In April, 1959 Nikon introduced their first Single Lens Reflex (SLR) system camera; known simply as “the Nikon”. Nikon incorporated a host of improvements over the outgoing range-finders, such as interchangeable view finders, focusing screens and a motor driven film advance. The original F would have been fitted with a no frills, non-metered eye level finder; despite being the cheapest to buy when new, are now among the more expensive and hardest to find. Nonetheless, a Nikon F with eye level prism is one of the most elegant and stylish cameras ever made – a true icon of the Fifties, Sixties and Seventies! In fact, 862,600 Nikon F’s were made from 1959 to 1974 proving that Japan was the new leader in camera designs.

Despite my efforts to find a Nikon Eye Level Finder in good condition (and one that I can afford) to match my early F (S/N 6410855), I have managed to find a Photomic Finder (S/N 895055) from 1962, as a stand in until one comes along.

The Photomic finder was introduced by Nikon in April 1962. It was Nikon’s first metered finder for the F. Its main distinguishing figure is the round opaque window on the prism’s front, where incoming light is gathered onto a CdS photo-resistor. These Photomic Finders were discontinued in 1966.

Early F Collector Facts:

  • Early F’s are especially collectible, the earlier the serial, the better
  • The first 100 F’s had Cloth Shutter Curtains
  • The Self Timer has Slanted Serrations
  • The Advance Lever has two hollow cavities on the underside
  • Black #64 F’s are rarer than Chrome #64 F’s

Early F’s had “Nippon Kogaku Tokyo” stamped on the top plate of the camera, but later F’s (1965-onwards) had Nikon.

Well! I did it, it may have taken me 25 years, but I’ve finally got myself a Nikon F3.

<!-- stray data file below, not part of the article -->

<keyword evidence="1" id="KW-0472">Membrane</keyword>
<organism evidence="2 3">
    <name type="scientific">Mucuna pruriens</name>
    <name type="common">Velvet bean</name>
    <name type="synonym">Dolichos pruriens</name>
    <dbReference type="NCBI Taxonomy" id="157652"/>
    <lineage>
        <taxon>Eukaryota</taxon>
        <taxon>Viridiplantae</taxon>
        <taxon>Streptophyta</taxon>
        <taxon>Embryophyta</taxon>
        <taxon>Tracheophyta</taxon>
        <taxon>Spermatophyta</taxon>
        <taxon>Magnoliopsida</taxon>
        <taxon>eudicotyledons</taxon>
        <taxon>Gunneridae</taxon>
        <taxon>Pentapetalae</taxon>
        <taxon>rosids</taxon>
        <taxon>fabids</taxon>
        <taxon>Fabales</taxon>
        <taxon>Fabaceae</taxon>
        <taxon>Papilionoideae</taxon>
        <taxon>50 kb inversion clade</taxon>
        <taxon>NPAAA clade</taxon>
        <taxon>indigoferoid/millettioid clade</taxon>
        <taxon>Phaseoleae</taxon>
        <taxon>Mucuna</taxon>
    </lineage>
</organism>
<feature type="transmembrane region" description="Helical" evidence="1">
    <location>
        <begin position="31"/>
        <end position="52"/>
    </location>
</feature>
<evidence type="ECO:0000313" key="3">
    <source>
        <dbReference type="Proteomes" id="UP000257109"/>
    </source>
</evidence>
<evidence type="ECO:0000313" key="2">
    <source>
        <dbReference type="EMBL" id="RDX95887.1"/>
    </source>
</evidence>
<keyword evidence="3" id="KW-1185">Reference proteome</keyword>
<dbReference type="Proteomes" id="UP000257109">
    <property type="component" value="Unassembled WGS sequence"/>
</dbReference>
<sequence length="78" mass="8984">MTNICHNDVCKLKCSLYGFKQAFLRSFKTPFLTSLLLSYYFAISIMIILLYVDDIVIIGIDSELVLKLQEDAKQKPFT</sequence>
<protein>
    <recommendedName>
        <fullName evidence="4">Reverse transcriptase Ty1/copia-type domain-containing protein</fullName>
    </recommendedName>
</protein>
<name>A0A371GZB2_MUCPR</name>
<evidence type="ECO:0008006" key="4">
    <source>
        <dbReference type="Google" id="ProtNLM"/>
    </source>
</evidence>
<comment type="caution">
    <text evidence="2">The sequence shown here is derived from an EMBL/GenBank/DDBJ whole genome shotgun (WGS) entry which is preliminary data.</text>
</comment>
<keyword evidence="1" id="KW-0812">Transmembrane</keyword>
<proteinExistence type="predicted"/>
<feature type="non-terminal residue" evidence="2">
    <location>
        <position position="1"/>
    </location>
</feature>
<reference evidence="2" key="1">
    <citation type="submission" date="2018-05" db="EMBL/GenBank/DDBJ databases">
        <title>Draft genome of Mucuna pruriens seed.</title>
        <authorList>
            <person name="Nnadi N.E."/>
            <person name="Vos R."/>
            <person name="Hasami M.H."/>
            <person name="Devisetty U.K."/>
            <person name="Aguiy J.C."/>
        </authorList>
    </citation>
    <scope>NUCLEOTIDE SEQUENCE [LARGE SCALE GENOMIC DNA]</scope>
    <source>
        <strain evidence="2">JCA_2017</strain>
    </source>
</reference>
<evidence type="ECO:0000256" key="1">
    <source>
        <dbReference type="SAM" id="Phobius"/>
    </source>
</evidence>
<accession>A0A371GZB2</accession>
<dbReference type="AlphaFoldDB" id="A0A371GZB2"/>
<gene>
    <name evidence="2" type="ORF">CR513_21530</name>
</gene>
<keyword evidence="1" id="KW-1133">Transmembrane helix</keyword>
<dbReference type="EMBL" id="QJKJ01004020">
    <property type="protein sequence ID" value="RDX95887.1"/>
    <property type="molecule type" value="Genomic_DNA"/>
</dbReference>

Since I took up photography back in 1986 I had my sights set on owning an F3. Back then it was Nikon’s flagship model, state of the art – top of the range and way out of my price range. Besides, what was a poor novice photographer like me going to do with professional SLR? I needed to keep things in perspective and so I purchased a Nikon EM instead!

A bit of a come down maybe, but at least it was a start! And we all had to start somewhere.

The F3 was Nikons third generation of the professional classic. Introduced in 1980 it was the successor to the original F (1959) and the hugely popular; some might say, “Best Ever Mechanical Camera”, Nikon F2 (1973). Despite some early misgivings from the pro’s regarding the F3’s dependence on batteries it went on to sell 750,000 units over the 21 years it remained in production.

I purchased my F3 (two in fact) from my local camera fair. Well, more of a punt than a purchase! The first one I picked up was missing a few parts, but I was told it did work. I paid £30 for the body, DE-3 (standard finder), MF-6b back (quite rare) and a 43-86mm Nikkor lens. The main missing item was a simple battery cover.

My second purchase was for a dead F3, with AS-4 (flash coupler) and an MD-4 motor drive. I paid just £20! I figured the flash coupler was worth that.

Back at base I proceeded to dissect the dead F3, carefully removing all its body parts after which an autopsy was performed on the MD-4. Although the MD-4 appeared to be dead it was only pretending! I made a make-shift repair to a broken terminal pin and cleaned the battery contacts, the MD-4 was back in business. With two new LR44’s in the rejuvenated body, just like the man said it would, that too came to life. Over the next couple of days I replaced the light seals along with the wind-on and re-wind levers and the MD-4 received a new lick of paint. Job well done!

Here we see 3 out of the 6 “F” models produced. Missing (at the moment) is an F2, F5 and F6, all of which I hope to add to my collection in the future.